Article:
Heyne said if you teach your introductory students as if it were their last and only class in economics, they are likely to come back for me. I agree with his strategy. How do you folks feel about that?

Come back for me? Freudian slip, perhaps!

Come back for more, not me.


obviously, I did not follow through the entire debate. Seeing the bigger picture, my comment added nothing of importance. Since you've asked: firms adjusting prices are not Walrasian (as the term is used in standard literature). The super auctioneer sets the terms, the agents respond their preferred quantities. Literature allowing for price and quantity adjustment by the firm are called non-Walrasian. But they also differ from Marshallian approaches. I guess, coordination problemists somewhat like non-Walrasian theory a la Clower, Malinvaud, Grossmann, etc.

Heyne's quip deserves a full airing, as it is the best pedagogical advice one could give a newly minted PhD:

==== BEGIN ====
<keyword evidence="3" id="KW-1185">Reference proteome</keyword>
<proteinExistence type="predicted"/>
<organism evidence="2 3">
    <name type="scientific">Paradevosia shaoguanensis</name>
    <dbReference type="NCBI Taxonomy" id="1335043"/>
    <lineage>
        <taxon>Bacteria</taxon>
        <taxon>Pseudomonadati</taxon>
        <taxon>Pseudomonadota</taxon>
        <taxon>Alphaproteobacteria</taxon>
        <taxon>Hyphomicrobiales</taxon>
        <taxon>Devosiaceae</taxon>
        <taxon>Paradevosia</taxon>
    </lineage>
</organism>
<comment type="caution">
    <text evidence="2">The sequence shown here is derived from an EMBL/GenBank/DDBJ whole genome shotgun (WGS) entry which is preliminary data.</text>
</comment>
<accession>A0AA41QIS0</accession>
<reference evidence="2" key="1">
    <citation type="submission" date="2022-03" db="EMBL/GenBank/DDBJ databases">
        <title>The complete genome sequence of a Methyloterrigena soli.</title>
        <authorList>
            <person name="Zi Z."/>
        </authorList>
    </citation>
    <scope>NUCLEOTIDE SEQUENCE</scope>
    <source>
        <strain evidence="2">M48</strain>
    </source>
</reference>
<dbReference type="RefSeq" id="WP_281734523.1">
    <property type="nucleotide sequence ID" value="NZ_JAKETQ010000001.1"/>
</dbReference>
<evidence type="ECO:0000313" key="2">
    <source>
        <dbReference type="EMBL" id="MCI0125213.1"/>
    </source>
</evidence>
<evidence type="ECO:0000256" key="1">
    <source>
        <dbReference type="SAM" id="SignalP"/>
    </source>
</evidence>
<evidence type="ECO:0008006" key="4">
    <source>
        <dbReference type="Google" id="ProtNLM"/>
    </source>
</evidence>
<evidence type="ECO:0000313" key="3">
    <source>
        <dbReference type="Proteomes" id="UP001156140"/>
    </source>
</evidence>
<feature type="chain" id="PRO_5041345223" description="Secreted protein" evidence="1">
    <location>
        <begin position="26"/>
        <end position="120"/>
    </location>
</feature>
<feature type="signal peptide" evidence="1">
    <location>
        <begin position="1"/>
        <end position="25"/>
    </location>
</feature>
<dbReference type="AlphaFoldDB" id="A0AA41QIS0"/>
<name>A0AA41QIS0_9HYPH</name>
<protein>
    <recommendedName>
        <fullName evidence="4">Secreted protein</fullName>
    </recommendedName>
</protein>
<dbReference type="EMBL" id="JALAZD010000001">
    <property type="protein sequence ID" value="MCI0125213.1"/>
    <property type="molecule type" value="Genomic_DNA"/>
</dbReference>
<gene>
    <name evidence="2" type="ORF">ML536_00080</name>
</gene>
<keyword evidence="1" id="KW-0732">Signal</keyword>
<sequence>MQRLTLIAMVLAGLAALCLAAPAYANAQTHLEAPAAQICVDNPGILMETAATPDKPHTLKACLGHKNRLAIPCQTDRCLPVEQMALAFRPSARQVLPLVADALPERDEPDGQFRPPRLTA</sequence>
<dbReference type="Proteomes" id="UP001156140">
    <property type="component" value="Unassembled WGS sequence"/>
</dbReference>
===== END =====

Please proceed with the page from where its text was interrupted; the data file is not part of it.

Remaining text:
"If you teach introductory econ as if it were the first of many econ classes they will take, it will be their last. If you teach it like it's the last they'll ever take, it will be their first of many."


You and Richard are both getting at what I was asking. Mises always emphasized that a preference is just a chocie made at a moment in time faced with the information available. He didn't rely on any existing set of preferences apart from that.

Is that consistent with a demand curve as a set of hypothetical preferences?

Marshallian demand curves just trace out actually intersections of demand and supply. They seem more consistent with Mises' approach.

Did Mises ever draw a demand and supply curve?
Tom Sowell wrote an introductory textbook with no diagrams.


I'm not sure I'm looking at the demand curve as a hypothetical set of preferences. It is showing, ceteris paribus, purchase plans at differing prices. I don't mind the ceteris paribus assumption here.

Also, the graph itself is a nice way of illustrating conceptual differences between demand and quantity demanded, supply and quantity supplied, differences that I think are crucial. It has great pragmatic value as a teaching tool.

But okay, I'll take the bait and say it (what have I got to lose?): If the simple supply and demand graph in the EWOT textbook departs from Mises, so be it!

Not baiting you, Dave. Just trying to tease out the issues. It's hard to think about teaching economics w/o demand and supply curves, but Sowell did it.

Just joking about the bait. I should take a look at Sowell's book.